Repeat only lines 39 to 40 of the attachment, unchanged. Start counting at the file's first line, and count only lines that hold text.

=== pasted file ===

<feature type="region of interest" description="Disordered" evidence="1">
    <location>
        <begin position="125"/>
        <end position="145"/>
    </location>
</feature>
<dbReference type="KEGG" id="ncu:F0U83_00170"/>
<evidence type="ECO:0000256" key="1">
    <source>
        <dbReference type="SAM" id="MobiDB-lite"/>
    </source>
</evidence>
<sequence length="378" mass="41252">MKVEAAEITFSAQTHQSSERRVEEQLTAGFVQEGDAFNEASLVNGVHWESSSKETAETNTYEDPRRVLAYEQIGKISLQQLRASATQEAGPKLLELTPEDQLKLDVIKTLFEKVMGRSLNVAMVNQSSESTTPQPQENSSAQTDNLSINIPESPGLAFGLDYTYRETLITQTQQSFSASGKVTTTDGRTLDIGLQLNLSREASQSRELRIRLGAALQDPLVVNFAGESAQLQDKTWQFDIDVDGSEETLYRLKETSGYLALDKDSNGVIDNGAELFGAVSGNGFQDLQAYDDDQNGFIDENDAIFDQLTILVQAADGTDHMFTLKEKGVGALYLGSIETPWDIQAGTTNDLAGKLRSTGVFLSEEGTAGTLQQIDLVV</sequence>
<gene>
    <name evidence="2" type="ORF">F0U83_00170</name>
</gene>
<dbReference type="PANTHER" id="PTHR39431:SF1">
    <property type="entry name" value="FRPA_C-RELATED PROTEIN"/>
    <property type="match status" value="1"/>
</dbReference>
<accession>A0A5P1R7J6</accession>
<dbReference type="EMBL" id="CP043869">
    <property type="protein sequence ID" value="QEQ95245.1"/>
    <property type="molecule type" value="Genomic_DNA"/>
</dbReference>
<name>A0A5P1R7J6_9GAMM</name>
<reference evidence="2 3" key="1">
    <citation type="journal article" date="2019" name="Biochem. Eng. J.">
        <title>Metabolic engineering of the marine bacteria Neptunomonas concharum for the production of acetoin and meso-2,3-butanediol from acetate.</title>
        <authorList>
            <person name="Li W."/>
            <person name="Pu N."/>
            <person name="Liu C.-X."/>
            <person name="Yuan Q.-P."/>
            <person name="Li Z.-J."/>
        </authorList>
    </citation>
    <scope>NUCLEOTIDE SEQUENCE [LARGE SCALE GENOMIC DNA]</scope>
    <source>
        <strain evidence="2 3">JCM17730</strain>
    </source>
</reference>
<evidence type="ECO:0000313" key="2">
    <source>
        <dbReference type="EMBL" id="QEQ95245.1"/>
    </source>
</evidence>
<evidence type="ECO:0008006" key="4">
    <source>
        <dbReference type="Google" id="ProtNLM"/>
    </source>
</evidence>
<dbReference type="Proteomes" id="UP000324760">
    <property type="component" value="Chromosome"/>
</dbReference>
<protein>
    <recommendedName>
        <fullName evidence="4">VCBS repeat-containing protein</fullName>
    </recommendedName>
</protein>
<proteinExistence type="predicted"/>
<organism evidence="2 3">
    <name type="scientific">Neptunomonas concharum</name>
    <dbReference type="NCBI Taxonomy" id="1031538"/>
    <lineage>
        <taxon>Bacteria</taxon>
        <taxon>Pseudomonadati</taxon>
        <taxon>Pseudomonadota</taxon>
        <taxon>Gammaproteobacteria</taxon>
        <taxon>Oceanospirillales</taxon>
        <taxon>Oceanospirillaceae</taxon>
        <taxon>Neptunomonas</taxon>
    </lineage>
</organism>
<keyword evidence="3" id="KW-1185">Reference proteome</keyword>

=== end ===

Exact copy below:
    <source>
        <strain evidence="2 3">JCM17730</strain>